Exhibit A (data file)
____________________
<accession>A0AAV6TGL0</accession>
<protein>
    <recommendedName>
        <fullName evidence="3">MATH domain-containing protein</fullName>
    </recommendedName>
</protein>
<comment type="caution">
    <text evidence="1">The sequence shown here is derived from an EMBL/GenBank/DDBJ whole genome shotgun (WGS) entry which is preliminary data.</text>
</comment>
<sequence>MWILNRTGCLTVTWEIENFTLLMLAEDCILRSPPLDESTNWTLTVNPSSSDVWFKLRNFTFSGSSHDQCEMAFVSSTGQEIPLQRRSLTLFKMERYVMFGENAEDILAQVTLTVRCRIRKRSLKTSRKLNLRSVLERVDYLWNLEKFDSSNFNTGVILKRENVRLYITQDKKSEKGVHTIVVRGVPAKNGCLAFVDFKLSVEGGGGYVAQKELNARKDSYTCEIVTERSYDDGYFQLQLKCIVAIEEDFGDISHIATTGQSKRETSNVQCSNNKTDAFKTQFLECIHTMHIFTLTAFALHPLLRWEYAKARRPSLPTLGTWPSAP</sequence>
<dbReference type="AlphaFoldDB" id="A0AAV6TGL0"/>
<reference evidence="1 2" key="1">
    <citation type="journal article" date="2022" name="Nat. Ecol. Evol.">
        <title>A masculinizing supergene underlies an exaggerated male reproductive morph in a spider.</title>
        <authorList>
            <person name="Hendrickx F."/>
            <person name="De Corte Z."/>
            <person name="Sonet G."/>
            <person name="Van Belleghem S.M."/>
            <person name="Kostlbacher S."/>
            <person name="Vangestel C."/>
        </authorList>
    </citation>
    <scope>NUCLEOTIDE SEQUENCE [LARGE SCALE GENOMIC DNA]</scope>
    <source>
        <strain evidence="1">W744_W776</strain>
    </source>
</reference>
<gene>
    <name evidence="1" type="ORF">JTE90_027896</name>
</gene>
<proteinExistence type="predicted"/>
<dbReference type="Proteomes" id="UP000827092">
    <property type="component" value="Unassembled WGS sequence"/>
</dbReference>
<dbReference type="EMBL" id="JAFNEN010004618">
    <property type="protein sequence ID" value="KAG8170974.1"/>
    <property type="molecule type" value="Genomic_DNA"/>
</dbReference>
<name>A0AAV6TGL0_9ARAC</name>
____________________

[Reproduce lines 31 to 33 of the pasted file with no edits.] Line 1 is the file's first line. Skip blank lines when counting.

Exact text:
</gene>
<proteinExistence type="predicted"/>
<dbReference type="Proteomes" id="UP000827092">